Tag Archives: Re-Entry Support Group

Talbot County’s Inspire Fatherhood Re-Entry Group Celebrates One Year Anniversary

Inspired Fatherhood ProgramTalbot County’s Inspire Fatherhood Re-Entry Group Celebrates One Year Anniversary

Talbot County’s unique Re-Entry Support Group, “Inspire Fatherhood,” (IF), recently celebrated its one-year anniversary. Seven men, Douglas (Chip) Ewing, Jason Gilliece, DeWayne Camper, Kevin Leonard, James Carter and Allen Deibel, and Vincent Bratcher, were honored for achieving milestones with the group. At the recognition event at the Talbot County Department of Corrections, each of the men wearing their IF shirts and jackets, introduced themselves, shared a bit of their past, their present, and their hopes for the future with a small group of men currently incarcerated at the facility.

The IF Re-Entry Support Group is an extension of the Inside Out Dad Program and was created through collaboration between The Talbot County Department of Social Services (DSS) Young Fathers/Non-Custodial Parents Employment Program and the Talbot County Department of Corrections.  The group supports fathers leaving the correctional facility, providing additional support in their journeys back to their families and the community.

According to Tom Wardrop, Outreach Facilitator and Mentor, Talbot County Department of Social Services, the Inside Out DAD’s Curriculum at Talbot County Department of Corrections and the launch of the IF Group a year ago has brought into focus reducing recidivism and celebrating milestones for these men. Certificates and pins are awarded at critical levels following their release into the community at three, six, twelve, eighteen, twenty-four, thirty and thirty-six months.  Emily D. Joiner, Program Coordinator for the Young Fathers/NPEP Program, presented Vincent Bratcher and Kevin Leonard with their 30-month recognitions.  DeWayne Camper, President of the IF Group, shared statistics from a class project he presented at Chesapeake College regarding recidivism and the adverse effect on children of incarcerated fathers.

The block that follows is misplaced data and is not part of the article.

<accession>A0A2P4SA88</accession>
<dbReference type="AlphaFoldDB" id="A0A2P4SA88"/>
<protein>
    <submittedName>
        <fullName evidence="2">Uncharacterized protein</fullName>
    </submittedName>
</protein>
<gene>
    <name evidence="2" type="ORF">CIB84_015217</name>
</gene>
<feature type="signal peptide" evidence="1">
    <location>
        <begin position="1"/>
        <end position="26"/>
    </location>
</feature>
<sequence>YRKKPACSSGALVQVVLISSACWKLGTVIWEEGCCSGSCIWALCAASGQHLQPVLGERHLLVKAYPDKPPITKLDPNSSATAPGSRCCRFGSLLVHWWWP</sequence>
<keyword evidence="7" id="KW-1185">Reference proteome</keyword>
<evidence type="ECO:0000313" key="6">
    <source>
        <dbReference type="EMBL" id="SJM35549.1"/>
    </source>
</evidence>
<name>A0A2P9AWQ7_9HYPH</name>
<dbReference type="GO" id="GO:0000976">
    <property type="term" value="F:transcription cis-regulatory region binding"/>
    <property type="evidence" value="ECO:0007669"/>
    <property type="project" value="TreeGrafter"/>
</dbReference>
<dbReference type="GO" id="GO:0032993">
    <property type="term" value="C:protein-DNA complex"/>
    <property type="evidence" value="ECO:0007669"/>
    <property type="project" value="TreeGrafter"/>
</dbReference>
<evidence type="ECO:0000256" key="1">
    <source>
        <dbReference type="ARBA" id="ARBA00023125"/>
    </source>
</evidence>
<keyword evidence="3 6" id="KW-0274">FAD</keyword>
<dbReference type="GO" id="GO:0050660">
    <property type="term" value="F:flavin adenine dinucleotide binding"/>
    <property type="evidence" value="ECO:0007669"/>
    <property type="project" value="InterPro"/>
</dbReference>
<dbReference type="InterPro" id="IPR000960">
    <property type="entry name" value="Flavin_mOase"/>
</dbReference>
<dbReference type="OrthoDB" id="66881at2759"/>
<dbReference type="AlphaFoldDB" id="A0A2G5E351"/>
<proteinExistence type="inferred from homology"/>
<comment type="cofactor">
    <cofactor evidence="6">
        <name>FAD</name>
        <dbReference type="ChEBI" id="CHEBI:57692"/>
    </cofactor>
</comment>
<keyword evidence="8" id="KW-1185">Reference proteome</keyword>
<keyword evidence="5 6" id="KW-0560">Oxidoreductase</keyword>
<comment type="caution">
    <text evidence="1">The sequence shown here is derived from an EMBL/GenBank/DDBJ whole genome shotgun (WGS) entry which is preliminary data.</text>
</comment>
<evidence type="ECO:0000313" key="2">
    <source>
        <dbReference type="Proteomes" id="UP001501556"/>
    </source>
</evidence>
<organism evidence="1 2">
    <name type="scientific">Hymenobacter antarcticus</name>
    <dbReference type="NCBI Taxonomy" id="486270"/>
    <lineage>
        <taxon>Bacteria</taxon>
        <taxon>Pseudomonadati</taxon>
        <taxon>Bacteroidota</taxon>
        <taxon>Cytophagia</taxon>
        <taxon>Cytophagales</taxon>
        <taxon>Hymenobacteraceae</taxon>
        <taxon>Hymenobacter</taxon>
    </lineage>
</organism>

Captain Leone Tillman, Chief of Support Services at the Talbot County Department of Corrections, commented, “Collectively these men verbalized that they all have children who didn’t ask to be put on this earth, nor should their children have to ask to be cared for. As fathers, these men have realized it is their responsibility to help raise these children.”

Doug Devenyns, Director, Talbot County Department of Corrections, added, “The programs we are offering, like the Inside Out Dad Curriculum, help inmates find the prime motivator for them to be successful. I think programs like this one are having a positive effect on our incarceration numbers in Talbot County.   Right now, Talbot County is at 50 percent capacity at the Talbot County Department of Corrections.”